It won't bloom until summer, but already many eyes are on the California buckeye.
The tree's blossoms are poisonous to honey bees. Bees are attracted to them and forage on them, but the end result of the food provisions to the colony can be deformed larval development.
We've seen bee hives within a quarter of a mile of California buckeyes (Aesculus californica). And we've seen honey bees, native bees and other pollinators foraging on the blossoms.
At the recent UC Davis Pollinator Gardening Workshop hosted by the California Center for Urban Horticulture, Extension apiculturist Eric Mussen talked about the poisonous plants. (See PowerPoint presentations.) That led to one workshop participant wondering if the flowers of the California buckeye are poisonous to native bees. (Honey bees are not native; the European colonists brought them to the Jamestown colony, Virginia, in 1622).
Responded Mussen: "My guess: either the native bees that have been in the areas around California buckeye for a long, long time are not poisoned by the pollen or they have been selected (by death of the other genetic types) to avoid the pollen, that eons of natural selection have adapted them to coexist with California buckeye while using their resources."
Native pollinator specialist Robbin Thorp, emeritus professor of entomology at UC Davis, shared: "We know California buckeye nectar and/or pollen is toxic to honey bees from years of experience with managed hives. Toxicity to native bees and other flower visitors is not so easily determined and to my knowledge has not been investigated. The fact that populations of native bees and butterflies visit California buckeye flowers and continue to persist in areas where the tree is a dominant part of the plant community tends to confirm what Extension apiculturist Eric Mussen says about them. Some good research projects here. So we still do not know if it is the nectar, pollen, or both that may be toxic to honey bees, much less to native flower visitors."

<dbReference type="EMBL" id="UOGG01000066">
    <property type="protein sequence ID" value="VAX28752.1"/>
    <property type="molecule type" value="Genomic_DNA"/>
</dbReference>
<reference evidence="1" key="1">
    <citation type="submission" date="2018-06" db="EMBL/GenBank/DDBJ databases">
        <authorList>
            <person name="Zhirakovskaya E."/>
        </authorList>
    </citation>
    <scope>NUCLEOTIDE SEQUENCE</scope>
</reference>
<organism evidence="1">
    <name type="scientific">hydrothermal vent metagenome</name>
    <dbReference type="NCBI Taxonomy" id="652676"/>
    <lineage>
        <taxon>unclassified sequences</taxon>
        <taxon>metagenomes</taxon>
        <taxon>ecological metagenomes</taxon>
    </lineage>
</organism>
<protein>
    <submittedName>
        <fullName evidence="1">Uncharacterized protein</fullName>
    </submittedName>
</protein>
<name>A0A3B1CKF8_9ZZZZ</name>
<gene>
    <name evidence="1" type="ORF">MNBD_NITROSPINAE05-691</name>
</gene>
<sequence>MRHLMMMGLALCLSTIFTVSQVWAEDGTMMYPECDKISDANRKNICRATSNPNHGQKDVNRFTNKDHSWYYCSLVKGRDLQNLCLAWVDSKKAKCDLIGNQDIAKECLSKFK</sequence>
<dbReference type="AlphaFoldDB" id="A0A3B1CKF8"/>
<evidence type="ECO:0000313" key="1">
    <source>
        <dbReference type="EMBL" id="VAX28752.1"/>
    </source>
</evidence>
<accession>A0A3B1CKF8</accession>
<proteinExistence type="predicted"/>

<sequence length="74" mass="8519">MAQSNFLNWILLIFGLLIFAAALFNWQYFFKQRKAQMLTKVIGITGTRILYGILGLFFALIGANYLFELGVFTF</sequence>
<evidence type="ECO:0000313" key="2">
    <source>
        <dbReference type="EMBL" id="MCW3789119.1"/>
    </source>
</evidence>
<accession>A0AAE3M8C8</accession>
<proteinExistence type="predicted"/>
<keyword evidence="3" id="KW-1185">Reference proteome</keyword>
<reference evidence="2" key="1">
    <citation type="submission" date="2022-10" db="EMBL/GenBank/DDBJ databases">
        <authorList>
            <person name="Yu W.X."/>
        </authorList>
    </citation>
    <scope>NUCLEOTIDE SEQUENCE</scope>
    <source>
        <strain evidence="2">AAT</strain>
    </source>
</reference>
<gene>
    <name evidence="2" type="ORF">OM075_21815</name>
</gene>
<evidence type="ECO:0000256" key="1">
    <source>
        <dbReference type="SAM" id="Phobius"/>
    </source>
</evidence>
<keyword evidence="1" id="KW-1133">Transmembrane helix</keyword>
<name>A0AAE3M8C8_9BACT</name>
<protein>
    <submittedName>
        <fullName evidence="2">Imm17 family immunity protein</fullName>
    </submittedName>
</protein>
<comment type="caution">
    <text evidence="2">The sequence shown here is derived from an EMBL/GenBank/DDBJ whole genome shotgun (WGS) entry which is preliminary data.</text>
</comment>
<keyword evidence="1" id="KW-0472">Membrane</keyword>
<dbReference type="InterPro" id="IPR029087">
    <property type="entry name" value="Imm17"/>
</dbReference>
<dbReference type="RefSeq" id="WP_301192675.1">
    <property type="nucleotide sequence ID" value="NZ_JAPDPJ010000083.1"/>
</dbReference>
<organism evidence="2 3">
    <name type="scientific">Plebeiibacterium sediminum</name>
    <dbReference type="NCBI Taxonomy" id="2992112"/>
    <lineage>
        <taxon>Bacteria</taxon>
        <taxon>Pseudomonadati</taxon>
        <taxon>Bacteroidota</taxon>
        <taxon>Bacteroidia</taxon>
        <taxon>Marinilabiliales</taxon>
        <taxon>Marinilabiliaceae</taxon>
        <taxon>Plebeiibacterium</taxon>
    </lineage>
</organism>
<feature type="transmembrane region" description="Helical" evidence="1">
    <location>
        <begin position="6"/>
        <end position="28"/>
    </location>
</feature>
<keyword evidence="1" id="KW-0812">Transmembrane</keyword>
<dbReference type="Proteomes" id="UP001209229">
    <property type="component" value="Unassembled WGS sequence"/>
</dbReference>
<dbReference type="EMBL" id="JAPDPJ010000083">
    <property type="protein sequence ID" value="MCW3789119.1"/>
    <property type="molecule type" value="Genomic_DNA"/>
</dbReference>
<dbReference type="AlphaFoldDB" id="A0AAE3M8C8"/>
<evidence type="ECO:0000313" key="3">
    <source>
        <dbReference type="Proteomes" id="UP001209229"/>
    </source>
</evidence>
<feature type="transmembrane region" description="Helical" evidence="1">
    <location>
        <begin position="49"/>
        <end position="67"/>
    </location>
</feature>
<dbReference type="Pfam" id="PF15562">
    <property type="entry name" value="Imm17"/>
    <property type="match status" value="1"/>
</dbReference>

According to gardeningguides.com, the seeds in their raw state are poisonous to humans, but native Americans learned to get around that and use them for food. They pounded the seeds into flour and then cooked the mixture. "This tree had multiple cultural uses among California Indian tribes," the website says. "Many indigenous groups utilized buckeye seeds for food, often when other plant food sources were scarce. These tribes included the Costanoan, Salinan, Kitanemuk, Serrano, Wappo, Sierra Miwok, Coast Miwok, Chumash, Kawaiisu, Northern Maidu among others. The Pomo ate the seeds even when other important food plants were plentiful. The seeds are poisonous to humans in the raw state. Thus, the nuts were cracked open with a rock, the shells removed, the seeds pounded into flour, and their toxic saponins removed in a lengthy leaching process. The meal was subsequently cooked and eaten. There are many different methods for processing and cooking buckeye seeds for food, depending upon the tribe. The seeds have medicinal properties and were cut into pieces, mixed with water, and made into suppositories for hemorrhoids by the Costanoan and Kawaiisu. The Pomo cut bark from the base of the tree and made a poultice, which was laid on a snakebite. Young buckeye shoots were sometimes used as spindles or twirling sticks in fire-making kits of the Sierra Miwok, Northern Maidu, Wappo, Yahi and other tribes. Many tribes mashed buckeye nuts and poured the contents into quiet pools to stupefy or kill fish."